Hunter had been on his own journey of reflection and reassessment as a teenager. Attending school on Sydney’s North Shore, he loved the boys culture but also felt trapped in what he calls the blokey persona.

Then at 16, he fractured his right leg playing rugby. Six operations followed, and doctors feared he wouldn’t be able to run again.

It happened at a time in his life, says Hunter, ‘where I didn’t really like who I was’.

‘I found myself in my mates’ group, being amongst the boys, but I didn’t really like who that was,’ says Hunter. The injury gave him a chance to press the refresh button on his identity. ‘It gave me a chance for my friendship group to see me in a different light, for my teachers to see me in a different light.’

He went travelling after school, and ended up in Melbourne doing an internship with Jan Owen at the Foundation for Young Australians, learning about youth work, business development and facilitation.

‘I was surrounded by young people who were changing the world,’ says Hunter.

Through his extensive experience in the youth sector, Hunter has worked with more than 25,000 young people, including 7500 young men through The Man Cave. A team of 18 male facilitators is deliberately selected from diverse backgrounds: psychologists, youth workers, actors, LGBTI advocates, the refugee who at 14, was given a one way ticket by his father to escape the militia.

‘Each of these guys from diverse life experiences are the different faces of masculinity,’ says Hunter. ‘It’s the idea that there are so many types of what it means to be a man, right?’

The impact has been profound. ‘We’ve had some teachers from the biggest private schools in Australia saying, “I didn’t know it was possible to work with young men like this.”’

The royal factor continues, with ‘mate’ Harry and Meghan meeting Hunter and his team in October when they visited Melbourne. And while 150 schools across the world want their services, the focus, for now, is on Victoria.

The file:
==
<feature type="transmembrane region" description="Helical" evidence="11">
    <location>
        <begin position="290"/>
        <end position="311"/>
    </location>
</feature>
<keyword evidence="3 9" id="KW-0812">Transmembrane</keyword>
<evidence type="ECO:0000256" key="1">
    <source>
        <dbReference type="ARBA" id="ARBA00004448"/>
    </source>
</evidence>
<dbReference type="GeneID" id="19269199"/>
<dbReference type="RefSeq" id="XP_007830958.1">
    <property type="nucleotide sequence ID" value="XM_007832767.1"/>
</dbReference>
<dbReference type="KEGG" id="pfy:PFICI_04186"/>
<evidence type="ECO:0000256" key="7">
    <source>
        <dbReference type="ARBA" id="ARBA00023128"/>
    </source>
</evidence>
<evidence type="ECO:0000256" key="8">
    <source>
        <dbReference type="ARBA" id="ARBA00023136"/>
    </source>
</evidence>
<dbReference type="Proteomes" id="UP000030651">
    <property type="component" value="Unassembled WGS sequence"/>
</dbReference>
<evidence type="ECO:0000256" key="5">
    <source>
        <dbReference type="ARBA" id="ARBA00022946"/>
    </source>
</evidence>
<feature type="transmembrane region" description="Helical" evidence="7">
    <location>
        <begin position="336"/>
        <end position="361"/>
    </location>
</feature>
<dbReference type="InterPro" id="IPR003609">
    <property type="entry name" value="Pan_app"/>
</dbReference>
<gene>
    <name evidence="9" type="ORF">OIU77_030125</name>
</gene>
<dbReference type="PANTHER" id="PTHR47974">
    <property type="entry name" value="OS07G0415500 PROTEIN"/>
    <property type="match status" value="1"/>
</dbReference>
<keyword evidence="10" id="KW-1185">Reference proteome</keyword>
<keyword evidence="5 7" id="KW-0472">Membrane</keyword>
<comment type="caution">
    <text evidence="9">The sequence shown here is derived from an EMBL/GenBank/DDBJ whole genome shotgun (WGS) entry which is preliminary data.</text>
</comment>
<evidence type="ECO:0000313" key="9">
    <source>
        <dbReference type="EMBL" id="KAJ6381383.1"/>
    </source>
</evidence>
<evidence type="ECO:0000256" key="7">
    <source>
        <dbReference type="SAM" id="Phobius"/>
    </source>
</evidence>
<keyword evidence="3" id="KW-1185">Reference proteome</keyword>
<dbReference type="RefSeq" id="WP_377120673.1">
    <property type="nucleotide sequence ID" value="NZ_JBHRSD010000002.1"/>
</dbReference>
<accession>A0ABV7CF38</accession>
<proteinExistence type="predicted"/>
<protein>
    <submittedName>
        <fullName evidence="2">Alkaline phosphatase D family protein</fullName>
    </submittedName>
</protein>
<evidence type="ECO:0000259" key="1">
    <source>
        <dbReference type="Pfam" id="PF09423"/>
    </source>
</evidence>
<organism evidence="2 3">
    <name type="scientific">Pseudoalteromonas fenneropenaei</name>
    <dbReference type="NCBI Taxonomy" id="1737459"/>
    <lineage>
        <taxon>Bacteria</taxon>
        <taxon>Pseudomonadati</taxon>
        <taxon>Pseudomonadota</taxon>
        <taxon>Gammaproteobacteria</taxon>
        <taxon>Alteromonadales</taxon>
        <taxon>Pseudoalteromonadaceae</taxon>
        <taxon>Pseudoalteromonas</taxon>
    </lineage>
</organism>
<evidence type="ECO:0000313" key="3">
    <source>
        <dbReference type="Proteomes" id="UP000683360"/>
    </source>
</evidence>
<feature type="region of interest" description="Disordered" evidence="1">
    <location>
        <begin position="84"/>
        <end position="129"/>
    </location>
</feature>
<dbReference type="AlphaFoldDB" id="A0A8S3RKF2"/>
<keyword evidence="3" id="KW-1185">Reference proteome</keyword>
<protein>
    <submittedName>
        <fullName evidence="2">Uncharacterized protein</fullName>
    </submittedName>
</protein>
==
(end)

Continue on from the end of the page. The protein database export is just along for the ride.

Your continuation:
‘So it’s not just about getting to every school, just for the sake of it,’ says Hunter. ‘It’s about building long-term relationships with schools, working with their support structures.’

And while The Man Cave team is making a profound difference, there’s no doubt about the scale of the problem they are dealing with.

In January, Hunter was in a taxi after flying back from Sydney. The taxi driver asked him what he did.

After Hunter told him, the driver fell silent for 15 minutes, then said, ‘Oh, I’ve got a sh*t life.’

Hunter closed his laptop, and the conversation continued. The man had tried to take his life last year.

‘You know, all it takes is just that permission for someone to want to go there, particularly for men’ says Hunter. ‘I sat in the car with him, and said, “Listen, you’re an incredibly resilient man, not many people can stand here now a year later and say that’s behind them.’

Hunter assured him there were people around him who cared, and directed him to some support services.

It was an unexpected moment. ‘But that’s all it takes. Often, we find just scratch the surface for a lot of boys and men, just take off the mask, and it’s all there.’

People seeking guidance and support can contact Lifeline 13 11 14, Mensline 1300 78 99 78, and Kids Helpline 1800 55 1800

To find out more, visit The Man Cave’s website.

Like this post? Please share using the buttons located on this page.


Subscribe to The Parents Website